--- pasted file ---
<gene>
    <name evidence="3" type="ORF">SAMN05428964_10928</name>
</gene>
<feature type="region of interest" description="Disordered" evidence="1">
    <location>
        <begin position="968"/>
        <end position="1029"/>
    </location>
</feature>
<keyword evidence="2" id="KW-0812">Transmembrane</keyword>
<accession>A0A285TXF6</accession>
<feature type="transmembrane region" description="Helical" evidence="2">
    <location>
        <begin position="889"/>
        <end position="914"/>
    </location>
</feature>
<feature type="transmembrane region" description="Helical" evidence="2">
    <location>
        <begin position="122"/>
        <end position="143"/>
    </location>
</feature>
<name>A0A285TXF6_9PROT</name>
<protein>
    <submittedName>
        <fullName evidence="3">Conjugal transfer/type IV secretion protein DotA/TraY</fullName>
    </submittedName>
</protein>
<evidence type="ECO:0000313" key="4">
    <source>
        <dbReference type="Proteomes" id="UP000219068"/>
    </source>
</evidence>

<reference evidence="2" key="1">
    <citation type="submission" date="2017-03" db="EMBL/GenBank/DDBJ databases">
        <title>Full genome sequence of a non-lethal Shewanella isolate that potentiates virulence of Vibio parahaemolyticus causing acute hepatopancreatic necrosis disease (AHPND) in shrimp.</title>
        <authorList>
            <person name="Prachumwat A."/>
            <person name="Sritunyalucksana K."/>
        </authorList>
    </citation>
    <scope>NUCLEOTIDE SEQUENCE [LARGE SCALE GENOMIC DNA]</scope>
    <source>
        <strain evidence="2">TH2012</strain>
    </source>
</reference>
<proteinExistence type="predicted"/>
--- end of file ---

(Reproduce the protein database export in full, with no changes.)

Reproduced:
<gene>
    <name evidence="3" type="ORF">SAMN05428964_10928</name>
</gene>
<feature type="region of interest" description="Disordered" evidence="1">
    <location>
        <begin position="968"/>
        <end position="1029"/>
    </location>
</feature>
<keyword evidence="2" id="KW-0812">Transmembrane</keyword>
<accession>A0A285TXF6</accession>
<feature type="transmembrane region" description="Helical" evidence="2">
    <location>
        <begin position="889"/>
        <end position="914"/>
    </location>
</feature>
<feature type="transmembrane region" description="Helical" evidence="2">
    <location>
        <begin position="122"/>
        <end position="143"/>
    </location>
</feature>
<name>A0A285TXF6_9PROT</name>
<protein>
    <submittedName>
        <fullName evidence="3">Conjugal transfer/type IV secretion protein DotA/TraY</fullName>
    </submittedName>
</protein>
<evidence type="ECO:0000313" key="4">
    <source>
        <dbReference type="Proteomes" id="UP000219068"/>
    </source>
</evidence>

<reference evidence="2" key="1">
    <citation type="submission" date="2017-03" db="EMBL/GenBank/DDBJ databases">
        <title>Full genome sequence of a non-lethal Shewanella isolate that potentiates virulence of Vibio parahaemolyticus causing acute hepatopancreatic necrosis disease (AHPND) in shrimp.</title>
        <authorList>
            <person name="Prachumwat A."/>
            <person name="Sritunyalucksana K."/>
        </authorList>
    </citation>
    <scope>NUCLEOTIDE SEQUENCE [LARGE SCALE GENOMIC DNA]</scope>
    <source>
        <strain evidence="2">TH2012</strain>
    </source>
</reference>
<proteinExistence type="predicted"/>